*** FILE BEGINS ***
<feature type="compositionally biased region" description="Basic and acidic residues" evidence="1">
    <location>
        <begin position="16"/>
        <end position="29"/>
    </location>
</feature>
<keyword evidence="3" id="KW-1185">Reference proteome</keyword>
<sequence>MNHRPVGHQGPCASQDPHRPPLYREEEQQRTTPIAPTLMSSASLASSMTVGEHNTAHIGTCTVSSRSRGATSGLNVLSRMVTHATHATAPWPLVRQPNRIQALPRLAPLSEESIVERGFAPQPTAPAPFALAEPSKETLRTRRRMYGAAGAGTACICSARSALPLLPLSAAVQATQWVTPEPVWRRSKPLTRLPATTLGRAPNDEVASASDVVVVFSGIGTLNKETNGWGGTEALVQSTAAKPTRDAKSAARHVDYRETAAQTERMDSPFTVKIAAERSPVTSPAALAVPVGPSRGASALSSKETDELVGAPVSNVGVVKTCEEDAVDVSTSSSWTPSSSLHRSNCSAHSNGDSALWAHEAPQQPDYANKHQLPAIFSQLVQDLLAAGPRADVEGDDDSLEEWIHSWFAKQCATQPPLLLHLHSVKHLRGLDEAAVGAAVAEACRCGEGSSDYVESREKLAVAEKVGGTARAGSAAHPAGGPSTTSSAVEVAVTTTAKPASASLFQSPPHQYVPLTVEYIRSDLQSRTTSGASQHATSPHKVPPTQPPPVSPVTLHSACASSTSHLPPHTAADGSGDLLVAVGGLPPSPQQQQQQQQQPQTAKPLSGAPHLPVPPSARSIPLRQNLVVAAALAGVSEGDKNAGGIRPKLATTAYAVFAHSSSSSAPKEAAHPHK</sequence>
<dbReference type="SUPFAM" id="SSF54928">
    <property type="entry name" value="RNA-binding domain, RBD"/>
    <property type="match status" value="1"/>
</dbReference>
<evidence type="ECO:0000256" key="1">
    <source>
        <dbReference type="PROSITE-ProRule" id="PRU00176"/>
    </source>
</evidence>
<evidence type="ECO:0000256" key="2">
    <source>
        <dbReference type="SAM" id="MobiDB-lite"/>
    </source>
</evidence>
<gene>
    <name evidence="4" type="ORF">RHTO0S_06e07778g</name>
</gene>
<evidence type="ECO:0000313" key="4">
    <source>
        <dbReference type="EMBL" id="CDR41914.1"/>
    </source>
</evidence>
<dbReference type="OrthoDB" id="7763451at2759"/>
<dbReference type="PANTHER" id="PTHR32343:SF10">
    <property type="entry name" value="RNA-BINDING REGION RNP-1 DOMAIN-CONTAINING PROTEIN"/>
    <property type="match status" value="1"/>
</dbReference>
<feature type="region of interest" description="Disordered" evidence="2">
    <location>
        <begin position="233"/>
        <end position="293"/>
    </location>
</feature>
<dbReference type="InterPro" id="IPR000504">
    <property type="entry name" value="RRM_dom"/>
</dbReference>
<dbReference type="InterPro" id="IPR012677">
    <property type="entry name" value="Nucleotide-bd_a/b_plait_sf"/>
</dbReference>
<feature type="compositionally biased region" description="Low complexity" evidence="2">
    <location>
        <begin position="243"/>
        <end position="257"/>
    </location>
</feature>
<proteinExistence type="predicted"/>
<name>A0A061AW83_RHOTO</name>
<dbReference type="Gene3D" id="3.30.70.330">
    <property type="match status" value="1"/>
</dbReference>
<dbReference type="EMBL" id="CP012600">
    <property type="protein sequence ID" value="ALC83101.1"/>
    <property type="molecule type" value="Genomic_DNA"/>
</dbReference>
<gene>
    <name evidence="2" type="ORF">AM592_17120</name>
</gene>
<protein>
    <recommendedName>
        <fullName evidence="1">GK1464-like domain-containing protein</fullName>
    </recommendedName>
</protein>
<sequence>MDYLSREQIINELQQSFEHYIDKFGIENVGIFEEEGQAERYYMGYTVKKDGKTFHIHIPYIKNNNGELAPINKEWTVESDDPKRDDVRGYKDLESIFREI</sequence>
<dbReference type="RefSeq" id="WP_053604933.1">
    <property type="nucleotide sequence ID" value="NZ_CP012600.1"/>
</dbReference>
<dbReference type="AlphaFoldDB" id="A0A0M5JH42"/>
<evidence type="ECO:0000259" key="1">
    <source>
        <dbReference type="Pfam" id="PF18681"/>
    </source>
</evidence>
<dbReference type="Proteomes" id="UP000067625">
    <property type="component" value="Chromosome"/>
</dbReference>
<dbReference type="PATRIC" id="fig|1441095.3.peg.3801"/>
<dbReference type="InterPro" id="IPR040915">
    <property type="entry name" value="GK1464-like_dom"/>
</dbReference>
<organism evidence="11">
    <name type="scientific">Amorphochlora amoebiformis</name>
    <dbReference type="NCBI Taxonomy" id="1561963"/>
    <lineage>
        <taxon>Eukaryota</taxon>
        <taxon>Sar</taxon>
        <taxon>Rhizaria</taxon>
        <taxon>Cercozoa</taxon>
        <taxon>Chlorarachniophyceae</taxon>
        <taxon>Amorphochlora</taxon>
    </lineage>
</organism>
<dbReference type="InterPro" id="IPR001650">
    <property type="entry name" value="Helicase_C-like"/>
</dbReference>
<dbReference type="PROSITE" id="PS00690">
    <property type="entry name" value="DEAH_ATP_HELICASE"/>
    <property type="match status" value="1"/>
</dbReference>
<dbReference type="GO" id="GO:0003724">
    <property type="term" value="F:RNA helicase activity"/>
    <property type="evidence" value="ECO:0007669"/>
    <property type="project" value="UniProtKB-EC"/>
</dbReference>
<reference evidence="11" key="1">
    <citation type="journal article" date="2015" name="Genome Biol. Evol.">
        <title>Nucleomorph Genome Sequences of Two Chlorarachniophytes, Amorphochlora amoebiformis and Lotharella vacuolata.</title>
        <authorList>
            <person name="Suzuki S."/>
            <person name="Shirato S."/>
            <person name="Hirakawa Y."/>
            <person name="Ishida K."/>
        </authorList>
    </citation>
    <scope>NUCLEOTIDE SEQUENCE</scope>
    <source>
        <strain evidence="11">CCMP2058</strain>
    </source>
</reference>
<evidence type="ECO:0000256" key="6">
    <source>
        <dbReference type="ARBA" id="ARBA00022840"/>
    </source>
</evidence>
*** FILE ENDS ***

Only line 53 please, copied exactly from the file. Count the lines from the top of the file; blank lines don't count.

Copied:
</feature>